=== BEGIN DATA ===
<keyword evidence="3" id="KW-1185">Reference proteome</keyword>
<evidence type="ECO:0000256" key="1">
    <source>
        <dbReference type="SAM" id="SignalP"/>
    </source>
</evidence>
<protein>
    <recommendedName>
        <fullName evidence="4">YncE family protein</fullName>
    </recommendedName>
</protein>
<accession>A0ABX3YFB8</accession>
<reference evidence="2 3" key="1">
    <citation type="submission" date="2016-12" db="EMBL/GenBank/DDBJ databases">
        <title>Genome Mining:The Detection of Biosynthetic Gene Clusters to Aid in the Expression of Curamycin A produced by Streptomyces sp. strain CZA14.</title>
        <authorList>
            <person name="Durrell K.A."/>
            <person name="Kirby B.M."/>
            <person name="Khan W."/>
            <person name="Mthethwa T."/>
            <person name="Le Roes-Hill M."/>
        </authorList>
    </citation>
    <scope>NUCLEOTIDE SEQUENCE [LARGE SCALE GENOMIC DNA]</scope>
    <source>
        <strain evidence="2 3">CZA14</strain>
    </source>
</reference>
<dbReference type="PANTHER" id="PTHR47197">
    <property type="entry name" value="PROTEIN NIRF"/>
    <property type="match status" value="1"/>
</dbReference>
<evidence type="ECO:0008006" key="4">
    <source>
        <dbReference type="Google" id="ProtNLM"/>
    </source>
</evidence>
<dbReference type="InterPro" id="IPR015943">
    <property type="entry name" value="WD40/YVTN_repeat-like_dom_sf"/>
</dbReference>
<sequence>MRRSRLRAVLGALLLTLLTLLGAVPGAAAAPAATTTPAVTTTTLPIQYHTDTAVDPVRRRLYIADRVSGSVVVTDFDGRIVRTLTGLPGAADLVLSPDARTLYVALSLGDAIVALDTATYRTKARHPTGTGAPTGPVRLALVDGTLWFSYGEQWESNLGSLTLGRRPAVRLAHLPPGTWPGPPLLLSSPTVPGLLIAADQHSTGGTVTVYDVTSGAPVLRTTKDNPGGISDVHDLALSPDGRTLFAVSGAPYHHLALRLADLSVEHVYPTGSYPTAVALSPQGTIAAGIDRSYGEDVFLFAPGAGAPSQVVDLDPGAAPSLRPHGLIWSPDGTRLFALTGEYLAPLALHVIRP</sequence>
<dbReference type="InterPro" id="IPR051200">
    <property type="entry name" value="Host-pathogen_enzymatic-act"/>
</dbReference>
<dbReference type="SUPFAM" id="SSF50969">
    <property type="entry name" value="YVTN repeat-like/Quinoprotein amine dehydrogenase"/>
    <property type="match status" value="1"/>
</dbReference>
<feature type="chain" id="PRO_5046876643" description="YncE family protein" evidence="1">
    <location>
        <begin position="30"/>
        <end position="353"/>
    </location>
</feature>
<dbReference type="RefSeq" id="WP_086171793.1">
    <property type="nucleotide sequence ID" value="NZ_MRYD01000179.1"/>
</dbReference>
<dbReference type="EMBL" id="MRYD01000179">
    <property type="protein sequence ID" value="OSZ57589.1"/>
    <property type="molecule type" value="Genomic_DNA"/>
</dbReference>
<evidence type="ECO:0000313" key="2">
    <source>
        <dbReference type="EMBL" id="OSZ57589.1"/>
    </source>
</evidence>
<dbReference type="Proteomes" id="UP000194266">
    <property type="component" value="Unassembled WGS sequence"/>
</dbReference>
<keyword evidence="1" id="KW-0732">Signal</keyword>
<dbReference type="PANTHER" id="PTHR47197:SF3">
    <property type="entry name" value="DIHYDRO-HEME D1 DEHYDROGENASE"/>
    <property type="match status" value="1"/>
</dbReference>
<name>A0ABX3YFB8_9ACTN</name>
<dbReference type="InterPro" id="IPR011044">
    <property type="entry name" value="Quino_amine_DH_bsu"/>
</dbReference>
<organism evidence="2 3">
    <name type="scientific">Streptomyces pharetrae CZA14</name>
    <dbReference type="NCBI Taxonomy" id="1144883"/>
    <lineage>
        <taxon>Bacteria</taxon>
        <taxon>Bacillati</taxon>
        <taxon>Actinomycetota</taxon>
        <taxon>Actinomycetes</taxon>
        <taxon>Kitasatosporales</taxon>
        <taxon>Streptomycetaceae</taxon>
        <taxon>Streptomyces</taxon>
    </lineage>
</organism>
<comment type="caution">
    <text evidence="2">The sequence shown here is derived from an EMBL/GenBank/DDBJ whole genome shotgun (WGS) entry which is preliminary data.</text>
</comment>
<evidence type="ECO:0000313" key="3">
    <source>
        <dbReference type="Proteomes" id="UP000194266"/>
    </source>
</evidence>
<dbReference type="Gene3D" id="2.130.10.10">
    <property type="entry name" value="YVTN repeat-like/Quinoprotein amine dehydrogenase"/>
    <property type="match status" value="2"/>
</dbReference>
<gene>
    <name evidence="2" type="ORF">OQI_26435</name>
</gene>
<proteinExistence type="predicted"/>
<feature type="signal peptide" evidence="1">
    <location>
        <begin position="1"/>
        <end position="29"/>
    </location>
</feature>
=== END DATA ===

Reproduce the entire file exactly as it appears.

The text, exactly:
<keyword evidence="3" id="KW-1185">Reference proteome</keyword>
<evidence type="ECO:0000256" key="1">
    <source>
        <dbReference type="SAM" id="SignalP"/>
    </source>
</evidence>
<protein>
    <recommendedName>
        <fullName evidence="4">YncE family protein</fullName>
    </recommendedName>
</protein>
<accession>A0ABX3YFB8</accession>
<reference evidence="2 3" key="1">
    <citation type="submission" date="2016-12" db="EMBL/GenBank/DDBJ databases">
        <title>Genome Mining:The Detection of Biosynthetic Gene Clusters to Aid in the Expression of Curamycin A produced by Streptomyces sp. strain CZA14.</title>
        <authorList>
            <person name="Durrell K.A."/>
            <person name="Kirby B.M."/>
            <person name="Khan W."/>
            <person name="Mthethwa T."/>
            <person name="Le Roes-Hill M."/>
        </authorList>
    </citation>
    <scope>NUCLEOTIDE SEQUENCE [LARGE SCALE GENOMIC DNA]</scope>
    <source>
        <strain evidence="2 3">CZA14</strain>
    </source>
</reference>
<dbReference type="PANTHER" id="PTHR47197">
    <property type="entry name" value="PROTEIN NIRF"/>
    <property type="match status" value="1"/>
</dbReference>
<evidence type="ECO:0008006" key="4">
    <source>
        <dbReference type="Google" id="ProtNLM"/>
    </source>
</evidence>
<dbReference type="InterPro" id="IPR015943">
    <property type="entry name" value="WD40/YVTN_repeat-like_dom_sf"/>
</dbReference>
<sequence>MRRSRLRAVLGALLLTLLTLLGAVPGAAAAPAATTTPAVTTTTLPIQYHTDTAVDPVRRRLYIADRVSGSVVVTDFDGRIVRTLTGLPGAADLVLSPDARTLYVALSLGDAIVALDTATYRTKARHPTGTGAPTGPVRLALVDGTLWFSYGEQWESNLGSLTLGRRPAVRLAHLPPGTWPGPPLLLSSPTVPGLLIAADQHSTGGTVTVYDVTSGAPVLRTTKDNPGGISDVHDLALSPDGRTLFAVSGAPYHHLALRLADLSVEHVYPTGSYPTAVALSPQGTIAAGIDRSYGEDVFLFAPGAGAPSQVVDLDPGAAPSLRPHGLIWSPDGTRLFALTGEYLAPLALHVIRP</sequence>
<dbReference type="InterPro" id="IPR051200">
    <property type="entry name" value="Host-pathogen_enzymatic-act"/>
</dbReference>
<dbReference type="SUPFAM" id="SSF50969">
    <property type="entry name" value="YVTN repeat-like/Quinoprotein amine dehydrogenase"/>
    <property type="match status" value="1"/>
</dbReference>
<feature type="chain" id="PRO_5046876643" description="YncE family protein" evidence="1">
    <location>
        <begin position="30"/>
        <end position="353"/>
    </location>
</feature>
<dbReference type="RefSeq" id="WP_086171793.1">
    <property type="nucleotide sequence ID" value="NZ_MRYD01000179.1"/>
</dbReference>
<dbReference type="EMBL" id="MRYD01000179">
    <property type="protein sequence ID" value="OSZ57589.1"/>
    <property type="molecule type" value="Genomic_DNA"/>
</dbReference>
<evidence type="ECO:0000313" key="2">
    <source>
        <dbReference type="EMBL" id="OSZ57589.1"/>
    </source>
</evidence>
<dbReference type="Proteomes" id="UP000194266">
    <property type="component" value="Unassembled WGS sequence"/>
</dbReference>
<keyword evidence="1" id="KW-0732">Signal</keyword>
<dbReference type="PANTHER" id="PTHR47197:SF3">
    <property type="entry name" value="DIHYDRO-HEME D1 DEHYDROGENASE"/>
    <property type="match status" value="1"/>
</dbReference>
<name>A0ABX3YFB8_9ACTN</name>
<dbReference type="InterPro" id="IPR011044">
    <property type="entry name" value="Quino_amine_DH_bsu"/>
</dbReference>
<organism evidence="2 3">
    <name type="scientific">Streptomyces pharetrae CZA14</name>
    <dbReference type="NCBI Taxonomy" id="1144883"/>
    <lineage>
        <taxon>Bacteria</taxon>
        <taxon>Bacillati</taxon>
        <taxon>Actinomycetota</taxon>
        <taxon>Actinomycetes</taxon>
        <taxon>Kitasatosporales</taxon>
        <taxon>Streptomycetaceae</taxon>
        <taxon>Streptomyces</taxon>
    </lineage>
</organism>
<comment type="caution">
    <text evidence="2">The sequence shown here is derived from an EMBL/GenBank/DDBJ whole genome shotgun (WGS) entry which is preliminary data.</text>
</comment>
<evidence type="ECO:0000313" key="3">
    <source>
        <dbReference type="Proteomes" id="UP000194266"/>
    </source>
</evidence>
<dbReference type="Gene3D" id="2.130.10.10">
    <property type="entry name" value="YVTN repeat-like/Quinoprotein amine dehydrogenase"/>
    <property type="match status" value="2"/>
</dbReference>
<gene>
    <name evidence="2" type="ORF">OQI_26435</name>
</gene>
<proteinExistence type="predicted"/>
<feature type="signal peptide" evidence="1">
    <location>
        <begin position="1"/>
        <end position="29"/>
    </location>
</feature>